The dissociation of Sir2 from CR in yeast has profound implications for the likelihood that downstream molecular events associated with CR are conserved across evolutionarily divergent organisms. It seems certain that ERCs are a mechanism of aging private to yeast, as there is no evidence that ERCs accumulate with age or cause senescence in the cells of multicellular eukaryotes. CR, on the other hand, slows aging in nearly every organism studied. If CR is not regulating yeast longevity by altering ERC levels through up-regulation of Sir2, this raises the possibility that the downstream effectors of CR might also be conserved (Kaeberlein and Kennedy, 2005).
Many of the pathways responsible for mediating the response of yeast cells to limited nutrients are well characterized. Among these pathways, the glucose-activated kinases protein kinase A (PKA) and Sch9 play an important role in replicative aging. Deletion of Sch9 (Fabrizio et al., 2004b; Kaeberlein et al., 2005a) or one of several mutations resulting in decreased PKA activity, including gpa2D, gpr1D, cdc25-10, and cyr1-1 (Lin et al., 2000), result in a 30-40% increase in replicative life span. CR by growth on low glucose is known to decrease both PKA and Sch9 activity (Kaeberlein et al., 2005a), suggesting that mutations in these pathways are genetic mimetics of CR.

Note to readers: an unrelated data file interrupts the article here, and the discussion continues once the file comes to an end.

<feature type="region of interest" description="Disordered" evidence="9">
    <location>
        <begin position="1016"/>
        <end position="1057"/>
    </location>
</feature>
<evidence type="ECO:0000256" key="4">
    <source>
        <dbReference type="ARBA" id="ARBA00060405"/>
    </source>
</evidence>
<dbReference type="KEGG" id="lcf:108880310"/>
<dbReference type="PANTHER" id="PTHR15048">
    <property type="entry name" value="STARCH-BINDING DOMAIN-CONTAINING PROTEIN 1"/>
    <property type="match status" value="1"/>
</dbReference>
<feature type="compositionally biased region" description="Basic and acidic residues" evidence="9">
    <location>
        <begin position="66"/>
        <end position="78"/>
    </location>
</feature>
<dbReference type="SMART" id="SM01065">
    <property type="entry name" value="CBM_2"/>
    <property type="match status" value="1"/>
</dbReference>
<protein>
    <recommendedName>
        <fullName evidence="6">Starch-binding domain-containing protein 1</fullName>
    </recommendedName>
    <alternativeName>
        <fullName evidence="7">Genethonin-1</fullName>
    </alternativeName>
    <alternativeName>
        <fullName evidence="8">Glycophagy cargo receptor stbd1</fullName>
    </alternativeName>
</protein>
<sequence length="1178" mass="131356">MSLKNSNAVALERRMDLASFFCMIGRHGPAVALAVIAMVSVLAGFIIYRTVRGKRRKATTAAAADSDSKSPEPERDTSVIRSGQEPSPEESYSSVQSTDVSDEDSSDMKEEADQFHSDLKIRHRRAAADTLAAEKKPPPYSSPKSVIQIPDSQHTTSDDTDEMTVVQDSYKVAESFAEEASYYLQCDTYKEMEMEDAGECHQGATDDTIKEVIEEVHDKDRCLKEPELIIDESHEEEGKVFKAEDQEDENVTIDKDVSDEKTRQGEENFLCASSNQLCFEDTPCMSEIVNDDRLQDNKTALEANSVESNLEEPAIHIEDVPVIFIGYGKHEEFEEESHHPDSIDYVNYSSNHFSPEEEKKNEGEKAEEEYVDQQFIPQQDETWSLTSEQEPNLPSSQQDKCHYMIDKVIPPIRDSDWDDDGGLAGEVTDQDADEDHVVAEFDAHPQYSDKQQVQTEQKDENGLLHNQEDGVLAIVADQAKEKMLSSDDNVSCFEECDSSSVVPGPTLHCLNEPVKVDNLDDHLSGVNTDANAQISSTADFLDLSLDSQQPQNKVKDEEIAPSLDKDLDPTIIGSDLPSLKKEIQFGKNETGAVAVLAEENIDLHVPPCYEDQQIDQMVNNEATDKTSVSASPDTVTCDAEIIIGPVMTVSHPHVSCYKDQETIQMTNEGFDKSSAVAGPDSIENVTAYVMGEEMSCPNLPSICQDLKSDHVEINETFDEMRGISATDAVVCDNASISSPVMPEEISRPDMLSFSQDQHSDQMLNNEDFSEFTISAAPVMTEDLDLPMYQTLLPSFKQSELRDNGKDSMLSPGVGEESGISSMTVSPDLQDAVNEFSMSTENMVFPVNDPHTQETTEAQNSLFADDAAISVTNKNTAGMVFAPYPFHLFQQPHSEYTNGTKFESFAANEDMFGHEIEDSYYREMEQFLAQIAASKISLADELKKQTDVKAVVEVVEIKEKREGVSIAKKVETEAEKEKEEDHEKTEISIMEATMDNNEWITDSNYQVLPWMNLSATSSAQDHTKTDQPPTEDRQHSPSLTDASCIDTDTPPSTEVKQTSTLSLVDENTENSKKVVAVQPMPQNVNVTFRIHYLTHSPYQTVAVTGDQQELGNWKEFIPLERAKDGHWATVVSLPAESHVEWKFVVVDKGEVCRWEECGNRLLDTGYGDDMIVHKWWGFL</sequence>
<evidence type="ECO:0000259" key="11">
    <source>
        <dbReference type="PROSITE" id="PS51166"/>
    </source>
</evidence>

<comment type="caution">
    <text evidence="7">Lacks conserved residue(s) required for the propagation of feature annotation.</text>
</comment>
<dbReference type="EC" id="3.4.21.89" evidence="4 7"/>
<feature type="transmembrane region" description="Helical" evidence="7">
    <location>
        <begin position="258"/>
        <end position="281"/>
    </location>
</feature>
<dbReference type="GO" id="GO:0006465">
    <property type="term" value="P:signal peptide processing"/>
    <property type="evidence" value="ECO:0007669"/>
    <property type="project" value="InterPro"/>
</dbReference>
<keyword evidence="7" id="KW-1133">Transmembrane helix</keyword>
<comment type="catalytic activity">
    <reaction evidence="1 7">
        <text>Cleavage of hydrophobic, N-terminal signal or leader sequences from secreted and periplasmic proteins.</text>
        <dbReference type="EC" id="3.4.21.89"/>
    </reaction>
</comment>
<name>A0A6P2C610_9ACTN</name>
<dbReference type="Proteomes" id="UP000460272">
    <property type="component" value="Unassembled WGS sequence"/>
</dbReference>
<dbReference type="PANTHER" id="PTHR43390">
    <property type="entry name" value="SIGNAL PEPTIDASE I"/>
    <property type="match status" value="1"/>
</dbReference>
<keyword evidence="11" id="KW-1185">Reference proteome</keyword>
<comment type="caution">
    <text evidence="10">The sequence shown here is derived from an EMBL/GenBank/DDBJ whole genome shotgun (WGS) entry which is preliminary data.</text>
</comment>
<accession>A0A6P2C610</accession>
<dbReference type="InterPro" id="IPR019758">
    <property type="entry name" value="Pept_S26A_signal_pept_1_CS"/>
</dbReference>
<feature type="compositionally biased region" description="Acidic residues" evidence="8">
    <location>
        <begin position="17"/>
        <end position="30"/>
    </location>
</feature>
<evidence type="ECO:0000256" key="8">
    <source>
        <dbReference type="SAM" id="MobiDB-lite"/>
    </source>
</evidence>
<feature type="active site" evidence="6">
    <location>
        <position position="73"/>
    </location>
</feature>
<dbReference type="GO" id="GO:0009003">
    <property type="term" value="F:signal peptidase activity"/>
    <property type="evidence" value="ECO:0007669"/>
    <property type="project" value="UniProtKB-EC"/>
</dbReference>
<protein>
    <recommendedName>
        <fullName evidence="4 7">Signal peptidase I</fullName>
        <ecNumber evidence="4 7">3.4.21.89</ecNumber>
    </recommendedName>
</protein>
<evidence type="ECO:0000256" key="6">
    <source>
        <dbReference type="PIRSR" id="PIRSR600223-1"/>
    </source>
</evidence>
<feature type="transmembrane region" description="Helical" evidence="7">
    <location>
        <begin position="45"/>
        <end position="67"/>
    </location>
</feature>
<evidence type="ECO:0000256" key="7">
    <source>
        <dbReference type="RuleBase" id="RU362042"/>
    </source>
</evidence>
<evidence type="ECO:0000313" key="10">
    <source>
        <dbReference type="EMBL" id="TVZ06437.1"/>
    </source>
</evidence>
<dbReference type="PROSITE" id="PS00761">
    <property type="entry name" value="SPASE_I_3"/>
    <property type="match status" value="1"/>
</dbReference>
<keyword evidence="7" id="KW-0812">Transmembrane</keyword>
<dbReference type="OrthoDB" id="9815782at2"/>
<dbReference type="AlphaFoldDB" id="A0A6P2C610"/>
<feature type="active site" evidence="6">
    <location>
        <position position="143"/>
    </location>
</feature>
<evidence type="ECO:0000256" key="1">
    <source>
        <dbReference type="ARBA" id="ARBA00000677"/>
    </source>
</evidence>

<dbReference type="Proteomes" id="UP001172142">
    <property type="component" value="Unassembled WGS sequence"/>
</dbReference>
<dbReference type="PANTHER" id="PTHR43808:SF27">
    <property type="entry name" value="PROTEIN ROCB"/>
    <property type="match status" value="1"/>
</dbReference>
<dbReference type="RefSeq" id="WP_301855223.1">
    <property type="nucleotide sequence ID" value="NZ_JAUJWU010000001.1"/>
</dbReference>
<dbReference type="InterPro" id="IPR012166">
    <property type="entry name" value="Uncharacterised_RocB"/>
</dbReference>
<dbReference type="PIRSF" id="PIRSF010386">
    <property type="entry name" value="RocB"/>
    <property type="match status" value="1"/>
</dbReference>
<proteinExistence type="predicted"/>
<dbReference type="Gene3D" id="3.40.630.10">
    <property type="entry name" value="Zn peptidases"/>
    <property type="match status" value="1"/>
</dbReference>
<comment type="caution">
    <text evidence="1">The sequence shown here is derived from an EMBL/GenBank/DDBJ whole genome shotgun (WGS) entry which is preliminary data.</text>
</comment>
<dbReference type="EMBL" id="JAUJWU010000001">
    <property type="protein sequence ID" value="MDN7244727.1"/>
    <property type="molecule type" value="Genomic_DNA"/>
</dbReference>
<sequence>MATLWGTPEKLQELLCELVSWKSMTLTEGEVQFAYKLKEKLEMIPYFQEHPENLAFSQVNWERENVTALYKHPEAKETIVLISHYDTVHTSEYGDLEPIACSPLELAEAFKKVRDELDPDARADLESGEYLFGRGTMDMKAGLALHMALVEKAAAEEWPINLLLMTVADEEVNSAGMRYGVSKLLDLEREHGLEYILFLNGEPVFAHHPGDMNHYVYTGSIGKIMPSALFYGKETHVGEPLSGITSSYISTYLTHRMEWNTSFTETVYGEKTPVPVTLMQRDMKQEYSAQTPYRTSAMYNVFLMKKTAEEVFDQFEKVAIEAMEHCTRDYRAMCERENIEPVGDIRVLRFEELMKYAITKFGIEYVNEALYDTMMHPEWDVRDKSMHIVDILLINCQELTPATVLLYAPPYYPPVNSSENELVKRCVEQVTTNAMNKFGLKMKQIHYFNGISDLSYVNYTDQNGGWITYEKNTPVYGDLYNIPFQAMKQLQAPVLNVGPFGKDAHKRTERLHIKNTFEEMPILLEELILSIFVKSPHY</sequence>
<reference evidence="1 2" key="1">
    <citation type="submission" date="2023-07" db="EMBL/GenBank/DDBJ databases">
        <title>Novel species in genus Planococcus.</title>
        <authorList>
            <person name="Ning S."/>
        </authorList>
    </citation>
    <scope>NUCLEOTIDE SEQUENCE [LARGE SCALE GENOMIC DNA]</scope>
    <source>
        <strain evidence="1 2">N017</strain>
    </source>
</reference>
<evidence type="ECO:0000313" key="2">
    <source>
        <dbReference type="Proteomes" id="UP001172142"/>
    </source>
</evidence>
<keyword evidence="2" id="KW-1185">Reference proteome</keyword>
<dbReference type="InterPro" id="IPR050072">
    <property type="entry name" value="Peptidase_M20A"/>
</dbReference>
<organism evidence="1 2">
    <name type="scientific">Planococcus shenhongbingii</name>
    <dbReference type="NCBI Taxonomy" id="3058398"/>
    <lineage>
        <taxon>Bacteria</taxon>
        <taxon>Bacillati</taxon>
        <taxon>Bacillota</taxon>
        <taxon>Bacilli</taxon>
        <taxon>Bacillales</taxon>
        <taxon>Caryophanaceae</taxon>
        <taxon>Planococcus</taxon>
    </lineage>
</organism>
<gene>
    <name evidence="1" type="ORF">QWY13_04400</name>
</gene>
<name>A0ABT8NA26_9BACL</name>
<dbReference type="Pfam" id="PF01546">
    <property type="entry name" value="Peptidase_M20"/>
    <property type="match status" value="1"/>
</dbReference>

From an ongoing genome-wide study of yeast replica-tive aging (Kaeberlein and Kennedy, 2005), we have uncovered evidence that a third nutrient sensing pathway, defined by the nitrogen responsive kinases Tort and Tor2, also plays a profound role in determining replicative life span (Kaeberlein et al., 2005b). Tori and Tor2 regulate many of the same downstream targets as Sch9 and PKA, including genes involved in ribosome biogenesis, genes involved in autophagy, regulators of cell size and cell cycle progression, and the stress responsive transcription factors Msn2 and Msn4 (Beck and Hall, 1999). Interestingly, mutations that decrease the activity of Sch9 (Fabrizio et al., 2001) or PKA (Fabrizio et al., 2001) are also reported to increase chronological life span (see Nutrient Sensing and Chronological Aging). The fact that decreased activity of proteins orthologous to Sch9 or Tor1/Tor2 increases life span in worms (Vellai et al., 2003) and flies (Kapahi et al., 2004) indicates the evolutionary conservation of these nutrient responsive kinases as regulators of eukaryotic aging. The potential relevance of these observations is discussed further in Relationship between Replicative and Chronological Aging.
At this point it remains unclear which of the downstream targets shared by these nutrient sensing pathways are ultimately responsible for enhanced longevity in response to CR. The Msn2/Msn4-mediated stress response can be ruled out as necessary for increased replicative life span, since deletion of both MSN2 and MSN4 fails to prevent replicative life-span extension in response to either CR (Lin et al., 2000) or deletion of Sch9 (Fabrizio et al., 2004b). Decreased ribosome production or protein translation may be important for the effect of CR on replicative aging, as evidenced by the fact that deletion of individual genes coding for redundant ribosomal subunits is sufficient to confer replicative lifespan extension comparable to that of CR (Kaeberlein et al., 2005b). Although the molecular mechanism accounting for this effect remains poorly understood, an intriguing parallel can be drawn between yeast and flies, with the observation that mutation of S6 kinase, which functions downstream of TOR to promote ribosomal function and translation, increases life span in D. melanogaster (Kapahi et al., 2004).
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